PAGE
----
The Vatican apologized for the words of the Pope about the Buryats and Chechens
Recently, the 266th Pope Francis made some frankly clumsy statements that concerned Russia and Ukraine. He is the first Catholic Jesuit pontiff and friar in over 175 years, and the head of the Holy See from outside Europe in over 1200 years. Therefore, many felt that he was a victim of propaganda and an unscrupulous (biased) environment.
It should be noted that at the end of November, Francis, in an interview with one of the American media, called representatives of peoples who “do not adhere to the Russian tradition” the most cruel military personnel in the Russian army, referring to them the Buryats and Chechens. Such a statement caused indignation not only in the Russian Federation, but also in other countries, and even in those where they do not understand Russia's conduct of the NWO in Ukraine.
On December 15, Russian Foreign Ministry spokeswoman Maria Zakharova said that the Vatican had conveyed its official apologies to Moscow through diplomatic channels. The address of the Secretary of State of the Holy See, Pietro Parolin, says that the Vatican has deep respect for all the peoples of Russia, their dignity, faith and culture, as well as for other states and peoples of the planet.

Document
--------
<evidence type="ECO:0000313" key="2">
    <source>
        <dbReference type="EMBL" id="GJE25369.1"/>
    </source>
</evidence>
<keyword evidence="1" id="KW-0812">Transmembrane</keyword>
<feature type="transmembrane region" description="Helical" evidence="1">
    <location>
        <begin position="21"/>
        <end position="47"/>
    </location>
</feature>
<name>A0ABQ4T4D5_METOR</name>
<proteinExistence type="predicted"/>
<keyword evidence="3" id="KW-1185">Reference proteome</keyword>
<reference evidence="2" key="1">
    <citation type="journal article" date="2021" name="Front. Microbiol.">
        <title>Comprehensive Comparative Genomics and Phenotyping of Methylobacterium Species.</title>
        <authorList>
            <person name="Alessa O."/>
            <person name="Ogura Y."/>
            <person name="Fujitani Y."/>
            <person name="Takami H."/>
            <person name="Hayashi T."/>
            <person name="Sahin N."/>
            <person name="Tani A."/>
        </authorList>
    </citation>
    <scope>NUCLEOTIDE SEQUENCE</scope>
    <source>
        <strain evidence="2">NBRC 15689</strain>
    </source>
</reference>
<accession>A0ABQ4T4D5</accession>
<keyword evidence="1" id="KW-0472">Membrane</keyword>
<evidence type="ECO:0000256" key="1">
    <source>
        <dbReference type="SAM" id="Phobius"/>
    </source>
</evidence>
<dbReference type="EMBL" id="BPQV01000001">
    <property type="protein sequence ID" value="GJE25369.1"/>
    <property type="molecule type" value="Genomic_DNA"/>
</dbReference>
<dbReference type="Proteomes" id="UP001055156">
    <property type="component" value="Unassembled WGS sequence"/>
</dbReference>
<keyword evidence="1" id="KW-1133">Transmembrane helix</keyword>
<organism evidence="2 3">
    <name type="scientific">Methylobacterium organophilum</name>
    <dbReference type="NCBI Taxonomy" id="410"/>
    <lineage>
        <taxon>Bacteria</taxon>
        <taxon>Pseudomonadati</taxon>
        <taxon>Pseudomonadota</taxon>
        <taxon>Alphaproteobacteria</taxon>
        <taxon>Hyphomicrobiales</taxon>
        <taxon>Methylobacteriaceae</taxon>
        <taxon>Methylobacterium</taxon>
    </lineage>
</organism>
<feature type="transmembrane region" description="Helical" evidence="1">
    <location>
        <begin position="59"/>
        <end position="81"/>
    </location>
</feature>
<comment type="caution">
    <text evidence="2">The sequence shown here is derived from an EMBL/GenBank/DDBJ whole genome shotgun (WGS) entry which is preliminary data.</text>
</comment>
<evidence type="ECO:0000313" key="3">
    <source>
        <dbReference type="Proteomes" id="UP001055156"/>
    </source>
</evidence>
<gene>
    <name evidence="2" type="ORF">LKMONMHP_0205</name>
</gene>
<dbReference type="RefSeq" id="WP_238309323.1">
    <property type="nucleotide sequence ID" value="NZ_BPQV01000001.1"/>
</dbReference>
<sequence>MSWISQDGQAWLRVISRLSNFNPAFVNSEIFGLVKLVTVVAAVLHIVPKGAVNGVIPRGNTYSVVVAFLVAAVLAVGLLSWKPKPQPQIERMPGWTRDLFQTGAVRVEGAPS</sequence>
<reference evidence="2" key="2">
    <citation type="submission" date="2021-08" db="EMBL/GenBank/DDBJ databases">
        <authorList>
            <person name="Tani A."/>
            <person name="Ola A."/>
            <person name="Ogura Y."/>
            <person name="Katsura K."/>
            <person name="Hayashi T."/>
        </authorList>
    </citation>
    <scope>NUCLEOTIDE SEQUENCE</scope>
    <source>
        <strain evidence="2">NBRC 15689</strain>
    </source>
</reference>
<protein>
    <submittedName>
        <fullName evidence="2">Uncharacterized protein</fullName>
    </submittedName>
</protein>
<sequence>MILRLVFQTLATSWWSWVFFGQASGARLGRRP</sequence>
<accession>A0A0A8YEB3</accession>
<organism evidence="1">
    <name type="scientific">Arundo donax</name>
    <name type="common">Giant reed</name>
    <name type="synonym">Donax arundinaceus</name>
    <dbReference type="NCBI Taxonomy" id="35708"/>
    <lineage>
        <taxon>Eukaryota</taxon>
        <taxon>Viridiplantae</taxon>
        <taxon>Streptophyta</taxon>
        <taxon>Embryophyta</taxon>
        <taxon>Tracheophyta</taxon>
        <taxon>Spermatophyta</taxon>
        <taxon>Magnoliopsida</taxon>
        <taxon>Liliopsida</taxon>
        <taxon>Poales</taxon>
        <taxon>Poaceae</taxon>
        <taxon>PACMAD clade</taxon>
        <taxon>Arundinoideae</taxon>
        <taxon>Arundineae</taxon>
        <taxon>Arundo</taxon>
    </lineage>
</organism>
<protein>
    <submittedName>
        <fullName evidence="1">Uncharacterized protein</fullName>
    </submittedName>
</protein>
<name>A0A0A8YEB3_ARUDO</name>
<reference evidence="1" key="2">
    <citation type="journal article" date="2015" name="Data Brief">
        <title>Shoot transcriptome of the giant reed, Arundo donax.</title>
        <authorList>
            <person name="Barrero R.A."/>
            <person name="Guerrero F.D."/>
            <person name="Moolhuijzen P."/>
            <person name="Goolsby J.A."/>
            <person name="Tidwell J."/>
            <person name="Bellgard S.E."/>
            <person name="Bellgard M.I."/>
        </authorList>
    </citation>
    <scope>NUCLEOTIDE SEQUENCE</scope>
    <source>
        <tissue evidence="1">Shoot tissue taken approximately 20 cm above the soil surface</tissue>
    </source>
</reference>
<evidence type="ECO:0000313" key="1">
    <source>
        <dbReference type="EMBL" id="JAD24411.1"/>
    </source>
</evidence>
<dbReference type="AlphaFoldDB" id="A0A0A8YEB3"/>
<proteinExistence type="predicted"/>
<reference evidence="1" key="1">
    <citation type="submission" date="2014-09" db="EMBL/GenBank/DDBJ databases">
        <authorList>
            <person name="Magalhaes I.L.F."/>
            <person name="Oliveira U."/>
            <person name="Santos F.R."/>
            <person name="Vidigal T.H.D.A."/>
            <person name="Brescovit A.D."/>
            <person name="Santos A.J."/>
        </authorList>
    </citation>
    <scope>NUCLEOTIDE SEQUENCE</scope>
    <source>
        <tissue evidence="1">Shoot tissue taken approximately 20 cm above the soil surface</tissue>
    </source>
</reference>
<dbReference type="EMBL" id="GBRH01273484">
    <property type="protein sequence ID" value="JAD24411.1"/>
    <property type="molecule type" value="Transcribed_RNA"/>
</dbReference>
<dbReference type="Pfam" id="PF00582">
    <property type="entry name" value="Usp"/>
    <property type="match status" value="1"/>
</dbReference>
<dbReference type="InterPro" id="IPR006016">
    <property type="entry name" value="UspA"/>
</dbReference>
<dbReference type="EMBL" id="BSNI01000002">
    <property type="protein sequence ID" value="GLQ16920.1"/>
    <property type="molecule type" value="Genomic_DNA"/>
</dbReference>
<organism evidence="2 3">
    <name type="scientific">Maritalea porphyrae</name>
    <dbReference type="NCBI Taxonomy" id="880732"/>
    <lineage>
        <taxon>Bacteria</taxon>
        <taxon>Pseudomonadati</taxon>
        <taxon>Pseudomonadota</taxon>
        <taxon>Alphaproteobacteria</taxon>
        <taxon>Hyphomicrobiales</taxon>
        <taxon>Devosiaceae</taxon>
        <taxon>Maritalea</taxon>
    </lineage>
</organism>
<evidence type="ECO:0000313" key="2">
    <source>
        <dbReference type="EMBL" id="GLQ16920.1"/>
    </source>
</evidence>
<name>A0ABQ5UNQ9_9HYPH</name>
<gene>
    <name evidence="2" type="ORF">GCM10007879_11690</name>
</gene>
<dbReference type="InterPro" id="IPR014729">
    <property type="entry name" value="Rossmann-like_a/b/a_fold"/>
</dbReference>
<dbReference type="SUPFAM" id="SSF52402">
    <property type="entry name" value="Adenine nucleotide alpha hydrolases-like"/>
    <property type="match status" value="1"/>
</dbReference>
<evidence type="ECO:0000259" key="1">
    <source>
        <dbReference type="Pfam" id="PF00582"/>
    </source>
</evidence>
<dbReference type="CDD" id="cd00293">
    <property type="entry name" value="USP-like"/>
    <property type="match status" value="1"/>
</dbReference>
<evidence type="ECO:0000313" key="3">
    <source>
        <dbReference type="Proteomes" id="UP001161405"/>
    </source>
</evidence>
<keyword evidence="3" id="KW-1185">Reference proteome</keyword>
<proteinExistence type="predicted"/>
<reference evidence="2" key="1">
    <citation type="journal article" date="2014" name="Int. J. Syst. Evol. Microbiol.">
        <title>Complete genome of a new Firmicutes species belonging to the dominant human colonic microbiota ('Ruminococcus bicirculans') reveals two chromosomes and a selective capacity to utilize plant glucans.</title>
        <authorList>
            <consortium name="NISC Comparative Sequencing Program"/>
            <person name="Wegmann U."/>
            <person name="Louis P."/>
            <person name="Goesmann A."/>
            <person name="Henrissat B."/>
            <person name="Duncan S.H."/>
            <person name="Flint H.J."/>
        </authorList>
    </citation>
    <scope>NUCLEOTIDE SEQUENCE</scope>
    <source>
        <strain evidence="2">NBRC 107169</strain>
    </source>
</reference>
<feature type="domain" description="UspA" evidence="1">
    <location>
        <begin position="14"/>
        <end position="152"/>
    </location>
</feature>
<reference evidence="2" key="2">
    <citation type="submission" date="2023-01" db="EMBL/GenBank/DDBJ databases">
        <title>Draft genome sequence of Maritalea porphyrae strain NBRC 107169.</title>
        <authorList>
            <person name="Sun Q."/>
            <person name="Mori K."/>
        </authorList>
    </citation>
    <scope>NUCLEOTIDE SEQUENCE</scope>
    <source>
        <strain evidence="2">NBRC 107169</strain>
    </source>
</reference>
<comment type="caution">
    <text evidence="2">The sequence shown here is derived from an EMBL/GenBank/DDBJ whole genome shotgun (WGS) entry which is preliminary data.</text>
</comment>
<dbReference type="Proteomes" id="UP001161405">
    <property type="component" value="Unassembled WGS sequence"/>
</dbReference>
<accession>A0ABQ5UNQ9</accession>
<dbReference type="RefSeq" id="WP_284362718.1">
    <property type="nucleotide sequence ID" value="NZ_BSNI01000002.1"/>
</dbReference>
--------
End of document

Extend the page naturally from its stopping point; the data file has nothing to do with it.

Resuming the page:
Zakharova clarified that the Russian Foreign Ministry considers this incident to be over. She emphasized that in modern policy there are fewer and fewer people who can admit their mistakes. Now Moscow is looking forward to further constructive communication with the Vatican.
Note that in early December, in the process of reading the prayer, Francis burst into tears, talking about the inhabitants of Ukraine suffering from a lack of heat and electricity after the shelling of the RF Armed Forces. At the same time, he did not even mention the difficulties and hardships that the residents of Donbass have been facing since 2014 from the actions of the Armed Forces of Ukraine. Therefore, we think that this inaccuracy should also be corrected by the Vatican for objectivity.